Contributed by Kathryn Howerton, Class of 2019
Ian Frazer was born in Glasgow, UK in 1953. He attended the University of Edinburgh, earned his Bachelors of Medicine and Bachelors of Surgery degrees, and became a renal physician and clinical immunologist. In 1980, he moved to Australia to study viral immunology at the University of Queensland, where he began conducting research on cervical cancer (Ratner, 2001). Frazer was drawn to cervical cancer in particular because it is caused entirely by an infection with human papilloma virus, or HPV, and is one of the only cancers known to be caused by a virus (Frazer, 2008).
Frazer began studying the virus alongside his colleague and collaborator Jian Zhou. After studying the virus, Frazer and Zhou hypothesized that by creating a vaccine against the strains of the virus responsible, the rates of cervical cancer worldwide could be reduced by up to 70%. They designed a vaccine that would provide immunity against the “high risk” types of HPV: 6, 11, 16, and 18, which are the most aggressive types and the most likely to cause cancers or genital warts (Ratner, 2001). The final HPV vaccine is an inactivated vaccine made from the virus-like particles, or VLP’s, which were isolated from each of these four types of HPV and patented by Frazer and Zhou (Frazer, 2008).
The final vaccine, named Gardasil, was licensed by Merck in 1995, underwent clinical trials, and came to market in 2006. However, Frazer has not rested on this achievement. He has since used his newfound fame to educate the world about cervical cancer risks, treatment, and prevention. He was named Australian Man of the Year in 2006, and used this position to advocate for more effective public-private partnerships for vaccine research and development (Ratner, 2008). His willingness to use his time and position to continue to advocate for public health shows his determination to eradicating the disease and helping to make the world a healthier place for the women and men who may be affected by HPV.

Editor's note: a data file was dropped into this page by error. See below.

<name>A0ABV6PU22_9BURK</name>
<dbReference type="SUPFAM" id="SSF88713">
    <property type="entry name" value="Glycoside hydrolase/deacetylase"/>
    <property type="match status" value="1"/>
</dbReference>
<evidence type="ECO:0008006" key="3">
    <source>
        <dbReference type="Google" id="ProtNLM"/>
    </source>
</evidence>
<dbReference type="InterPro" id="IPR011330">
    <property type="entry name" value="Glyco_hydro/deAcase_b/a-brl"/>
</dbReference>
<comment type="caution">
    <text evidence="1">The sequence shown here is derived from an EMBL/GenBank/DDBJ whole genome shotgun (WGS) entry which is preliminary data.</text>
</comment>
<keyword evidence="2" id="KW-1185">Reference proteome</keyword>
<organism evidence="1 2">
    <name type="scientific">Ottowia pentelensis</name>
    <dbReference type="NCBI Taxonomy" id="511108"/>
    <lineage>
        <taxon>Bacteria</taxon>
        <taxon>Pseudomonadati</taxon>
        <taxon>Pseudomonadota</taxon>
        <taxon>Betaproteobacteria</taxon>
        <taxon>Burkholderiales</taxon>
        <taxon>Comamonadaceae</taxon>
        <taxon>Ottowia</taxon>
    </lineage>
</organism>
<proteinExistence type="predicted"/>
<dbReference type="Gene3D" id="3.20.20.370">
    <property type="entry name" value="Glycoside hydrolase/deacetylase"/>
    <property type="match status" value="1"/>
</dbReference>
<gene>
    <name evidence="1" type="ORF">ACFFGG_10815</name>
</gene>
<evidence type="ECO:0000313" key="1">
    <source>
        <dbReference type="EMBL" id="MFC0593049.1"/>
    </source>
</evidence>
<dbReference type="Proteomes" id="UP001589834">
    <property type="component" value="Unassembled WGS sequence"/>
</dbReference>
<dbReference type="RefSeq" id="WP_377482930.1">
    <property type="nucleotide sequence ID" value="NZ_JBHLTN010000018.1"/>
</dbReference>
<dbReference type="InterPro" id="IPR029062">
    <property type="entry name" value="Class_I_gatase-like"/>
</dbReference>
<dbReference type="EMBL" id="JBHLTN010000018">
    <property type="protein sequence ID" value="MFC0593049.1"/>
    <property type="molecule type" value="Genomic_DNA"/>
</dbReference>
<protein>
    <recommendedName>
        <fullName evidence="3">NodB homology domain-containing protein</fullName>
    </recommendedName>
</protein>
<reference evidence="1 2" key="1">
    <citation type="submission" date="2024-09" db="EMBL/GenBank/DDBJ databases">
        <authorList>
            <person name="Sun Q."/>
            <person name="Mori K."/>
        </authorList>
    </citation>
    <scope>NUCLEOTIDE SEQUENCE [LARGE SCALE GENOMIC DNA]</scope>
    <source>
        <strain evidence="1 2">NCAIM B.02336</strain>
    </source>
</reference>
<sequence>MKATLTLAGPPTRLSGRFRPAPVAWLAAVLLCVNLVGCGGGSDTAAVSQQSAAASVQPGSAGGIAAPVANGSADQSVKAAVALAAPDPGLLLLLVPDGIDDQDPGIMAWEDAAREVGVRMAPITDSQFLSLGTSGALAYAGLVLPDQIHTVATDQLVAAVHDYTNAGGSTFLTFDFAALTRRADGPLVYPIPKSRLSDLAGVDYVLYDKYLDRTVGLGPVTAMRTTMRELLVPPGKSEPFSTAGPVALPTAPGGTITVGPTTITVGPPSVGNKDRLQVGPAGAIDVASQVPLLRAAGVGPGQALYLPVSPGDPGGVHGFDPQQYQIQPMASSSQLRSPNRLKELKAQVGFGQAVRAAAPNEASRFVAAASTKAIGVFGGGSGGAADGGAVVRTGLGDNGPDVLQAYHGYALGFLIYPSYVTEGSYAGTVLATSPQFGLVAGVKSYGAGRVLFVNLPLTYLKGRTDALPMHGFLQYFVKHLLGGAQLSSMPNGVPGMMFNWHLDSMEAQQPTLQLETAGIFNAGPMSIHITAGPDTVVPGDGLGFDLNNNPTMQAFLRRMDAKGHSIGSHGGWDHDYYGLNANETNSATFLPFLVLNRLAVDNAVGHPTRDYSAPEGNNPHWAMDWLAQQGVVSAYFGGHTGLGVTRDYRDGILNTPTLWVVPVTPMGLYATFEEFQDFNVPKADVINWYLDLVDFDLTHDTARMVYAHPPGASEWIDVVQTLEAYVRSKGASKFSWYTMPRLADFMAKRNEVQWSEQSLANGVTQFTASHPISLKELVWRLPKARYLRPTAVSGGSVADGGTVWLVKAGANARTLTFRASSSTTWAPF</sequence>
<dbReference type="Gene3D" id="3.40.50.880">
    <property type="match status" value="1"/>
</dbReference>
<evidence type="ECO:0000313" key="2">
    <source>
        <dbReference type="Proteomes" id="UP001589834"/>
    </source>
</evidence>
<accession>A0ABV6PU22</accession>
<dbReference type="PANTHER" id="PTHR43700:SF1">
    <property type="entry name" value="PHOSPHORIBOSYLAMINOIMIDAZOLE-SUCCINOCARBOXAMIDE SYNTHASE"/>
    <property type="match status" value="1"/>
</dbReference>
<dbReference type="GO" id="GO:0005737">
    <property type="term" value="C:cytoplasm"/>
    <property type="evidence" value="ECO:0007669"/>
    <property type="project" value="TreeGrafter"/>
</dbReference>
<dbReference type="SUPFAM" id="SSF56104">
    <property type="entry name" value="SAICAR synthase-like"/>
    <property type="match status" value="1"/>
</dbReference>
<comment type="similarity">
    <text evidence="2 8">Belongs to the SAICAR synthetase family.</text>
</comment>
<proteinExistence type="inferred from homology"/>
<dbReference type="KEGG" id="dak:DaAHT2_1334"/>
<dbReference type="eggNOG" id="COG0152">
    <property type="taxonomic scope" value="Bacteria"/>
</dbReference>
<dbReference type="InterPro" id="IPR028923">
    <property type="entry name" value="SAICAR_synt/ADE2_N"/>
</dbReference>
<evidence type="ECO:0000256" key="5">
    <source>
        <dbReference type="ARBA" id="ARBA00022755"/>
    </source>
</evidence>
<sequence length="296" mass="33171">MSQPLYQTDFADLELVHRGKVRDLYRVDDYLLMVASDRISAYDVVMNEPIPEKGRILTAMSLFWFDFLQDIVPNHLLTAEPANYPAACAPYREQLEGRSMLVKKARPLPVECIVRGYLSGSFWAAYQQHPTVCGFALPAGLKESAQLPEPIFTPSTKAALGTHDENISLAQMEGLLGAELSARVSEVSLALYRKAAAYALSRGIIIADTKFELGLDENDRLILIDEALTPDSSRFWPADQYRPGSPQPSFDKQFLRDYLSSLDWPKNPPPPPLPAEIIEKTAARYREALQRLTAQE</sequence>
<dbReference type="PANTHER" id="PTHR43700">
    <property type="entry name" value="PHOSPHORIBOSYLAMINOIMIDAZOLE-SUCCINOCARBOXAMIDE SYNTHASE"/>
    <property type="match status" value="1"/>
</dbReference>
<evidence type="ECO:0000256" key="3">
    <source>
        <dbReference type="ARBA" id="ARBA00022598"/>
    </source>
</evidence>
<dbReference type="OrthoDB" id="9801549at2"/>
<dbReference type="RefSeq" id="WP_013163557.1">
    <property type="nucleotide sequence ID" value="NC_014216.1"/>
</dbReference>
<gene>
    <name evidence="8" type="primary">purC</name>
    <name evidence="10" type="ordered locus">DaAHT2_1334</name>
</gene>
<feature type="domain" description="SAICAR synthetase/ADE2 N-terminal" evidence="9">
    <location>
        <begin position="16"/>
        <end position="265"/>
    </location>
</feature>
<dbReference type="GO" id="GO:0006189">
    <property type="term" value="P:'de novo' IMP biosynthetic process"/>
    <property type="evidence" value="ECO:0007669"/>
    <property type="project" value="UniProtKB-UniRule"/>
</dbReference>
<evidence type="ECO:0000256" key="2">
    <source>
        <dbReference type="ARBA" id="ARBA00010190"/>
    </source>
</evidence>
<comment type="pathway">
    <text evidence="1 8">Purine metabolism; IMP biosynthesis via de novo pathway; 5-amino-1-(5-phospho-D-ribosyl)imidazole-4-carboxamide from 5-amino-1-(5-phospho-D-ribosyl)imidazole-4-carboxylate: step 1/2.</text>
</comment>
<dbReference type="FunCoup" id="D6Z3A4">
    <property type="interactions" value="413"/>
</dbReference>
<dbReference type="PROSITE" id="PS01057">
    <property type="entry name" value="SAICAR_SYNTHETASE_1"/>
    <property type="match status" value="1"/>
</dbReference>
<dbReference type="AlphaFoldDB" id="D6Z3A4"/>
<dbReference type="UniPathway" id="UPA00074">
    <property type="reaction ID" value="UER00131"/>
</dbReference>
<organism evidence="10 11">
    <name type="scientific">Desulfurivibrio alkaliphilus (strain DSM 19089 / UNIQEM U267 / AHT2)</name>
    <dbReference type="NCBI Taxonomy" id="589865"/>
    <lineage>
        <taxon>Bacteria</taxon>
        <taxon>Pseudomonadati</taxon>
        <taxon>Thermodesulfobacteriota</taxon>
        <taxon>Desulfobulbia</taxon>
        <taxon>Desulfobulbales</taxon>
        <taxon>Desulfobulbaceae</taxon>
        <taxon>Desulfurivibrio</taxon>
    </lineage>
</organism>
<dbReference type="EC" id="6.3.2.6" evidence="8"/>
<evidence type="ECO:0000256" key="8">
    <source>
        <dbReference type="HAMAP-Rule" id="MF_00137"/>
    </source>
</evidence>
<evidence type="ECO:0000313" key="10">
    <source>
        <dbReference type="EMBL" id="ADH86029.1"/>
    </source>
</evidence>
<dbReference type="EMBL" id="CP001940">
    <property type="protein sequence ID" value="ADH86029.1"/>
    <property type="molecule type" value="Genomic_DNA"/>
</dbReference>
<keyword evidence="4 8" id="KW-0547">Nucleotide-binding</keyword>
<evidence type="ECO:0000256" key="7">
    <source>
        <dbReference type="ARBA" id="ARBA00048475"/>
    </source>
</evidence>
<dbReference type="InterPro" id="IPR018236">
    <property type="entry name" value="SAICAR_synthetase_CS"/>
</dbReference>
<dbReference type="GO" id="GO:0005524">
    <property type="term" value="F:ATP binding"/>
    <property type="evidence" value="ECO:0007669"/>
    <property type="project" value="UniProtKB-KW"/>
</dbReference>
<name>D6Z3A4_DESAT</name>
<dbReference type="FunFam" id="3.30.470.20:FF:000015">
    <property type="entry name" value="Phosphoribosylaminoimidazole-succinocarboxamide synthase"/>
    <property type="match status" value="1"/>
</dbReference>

Despite all of his education efforts, it would seem that Frazer’s most important contribution to medical and pharmaceutical knowledge is still the incredible effect his vaccine has had on disease rates since its release. A study published in 2013 by the CDC announced that since the vaccine’s release, the prevalence of these 4 types of HPV had decreased by 56% in the US among teenage girls aged 14-19 (CDC, 2013). In the future, with increased vaccination rates and awareness, Frazer’s goal of eliminating cervical cancer due to HPV may be realized even sooner than he had thought. The research, development, and marketing that he has put into this vaccine have yielded incredible results even in the short time since its release. Ian Frazer’s work has had a remarkable impact on public health, and because of it, he can certainly be considered a hero in the world of pharmacy and vaccines.
CDC. (2013, June 19). New study shows HPV vaccine helping lower HPV infection rates in teen girls. Retrieved from https://www.cdc.gov/media/releases/2013/p0619-hpv-vaccinations.html
Frazer IH. (2008). HPV vaccines and the prevention of cervical cancer. Update on Cancer Therapeutics;3(1):43-48. doi:10.1016/j.uct.2008.02.002. Retrieved from: http://www.sciencedirect.com/science/article/pii/S1872115X08000054
Ratner, M. (2007). Ian Frazer. Nat Biotech, 25(12), 1377. Retrieved from http://dx.doi.org/10.1038/nbt1207-1377